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Date of Award


Document Type

Dissertation - Pacific Access Restricted

Degree Name

Doctor of Education (Ed.D.)


Educational Administration and Leadership

First Advisor

Fred Muskal

First Committee Member

Dennis Brennan

Second Committee Member

Donald Bryan

Third Committee Member

Stephen Davis


Institutional control of intercollegiate athletics has been a core issue throughout the history of the NCAA. Institutional control is defined generally as the governance and ultimate responsibility for the proper running of an intercollegiate athletics program. The purpose of this study was to investigate the issues of institutional control over the history of the NCAA system, using various major, external reviews of the system and recommendations for reform as reference points. The study employed an Eastonian political systems analysis to examine persistent issues in institutional control of intercollegiate athletics and the different types of demands on the system since its formation. The NCAA was initially formed in response to the physical violence inherent in football. The Association was created as a voluntary national association with local control left in the hands of individual member institutions. Member institutions have control over their own programs (to run them in accordance with the institutional mission, vision, goals, and finances). The NCAA was created to maintain balance. When issues get out of balance, the NCAA provides leadership and the local gatekeepers usually follow that lead. In order for a nationally based system with mostly local control to persist, there must be balance. The most realistic system equilibrium for the NCAA is to have academics and athletics in balance. Without such balance, the legitimacy of the institutions themselves is in question. Normally, institutional presidents act as local gatekeepers, identifying their own issues for review. Now, the Board of Directors is acting as a group of system gatekeepers, allowing certain demands entry into the system, modifying and combining those demands, and identifying issues and plans for system response. The Board is working to address the issues in intercollegiate athletics and maintain a balance between the conflicting pressures. They are reviewing the issues and shaping system reform. The current system of athletics administration is basically a sound one and with some changes and efforts, institutional control can be achieved and maintained. If history is any guide, the system will follow through on enough of the reform agenda to maintain dynamic equilibrium in the system.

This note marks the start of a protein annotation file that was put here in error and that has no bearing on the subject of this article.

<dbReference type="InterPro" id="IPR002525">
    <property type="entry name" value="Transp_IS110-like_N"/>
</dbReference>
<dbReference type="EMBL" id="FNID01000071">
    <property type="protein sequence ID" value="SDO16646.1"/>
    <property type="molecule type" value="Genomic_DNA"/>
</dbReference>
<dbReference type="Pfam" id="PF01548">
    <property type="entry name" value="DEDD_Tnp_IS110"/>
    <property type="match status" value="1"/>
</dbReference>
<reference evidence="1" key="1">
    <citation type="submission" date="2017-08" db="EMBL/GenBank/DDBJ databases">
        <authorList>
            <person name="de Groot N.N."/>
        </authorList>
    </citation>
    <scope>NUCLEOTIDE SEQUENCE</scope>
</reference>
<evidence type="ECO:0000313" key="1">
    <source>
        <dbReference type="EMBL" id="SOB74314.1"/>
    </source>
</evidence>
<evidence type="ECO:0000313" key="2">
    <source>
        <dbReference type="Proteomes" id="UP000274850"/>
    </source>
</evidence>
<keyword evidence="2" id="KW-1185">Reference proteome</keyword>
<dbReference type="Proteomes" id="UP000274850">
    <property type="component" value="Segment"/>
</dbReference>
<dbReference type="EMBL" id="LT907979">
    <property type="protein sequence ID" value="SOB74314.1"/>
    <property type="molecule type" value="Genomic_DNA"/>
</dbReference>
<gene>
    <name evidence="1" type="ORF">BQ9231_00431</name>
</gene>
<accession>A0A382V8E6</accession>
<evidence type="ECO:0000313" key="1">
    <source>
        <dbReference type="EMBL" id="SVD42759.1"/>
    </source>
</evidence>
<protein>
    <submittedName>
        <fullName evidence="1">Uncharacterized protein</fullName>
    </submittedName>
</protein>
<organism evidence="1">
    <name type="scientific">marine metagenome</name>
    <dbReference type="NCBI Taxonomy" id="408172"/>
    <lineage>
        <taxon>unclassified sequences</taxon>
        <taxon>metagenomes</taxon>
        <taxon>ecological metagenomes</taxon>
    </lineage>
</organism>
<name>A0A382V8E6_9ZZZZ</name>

9780493646213 , 0493646213

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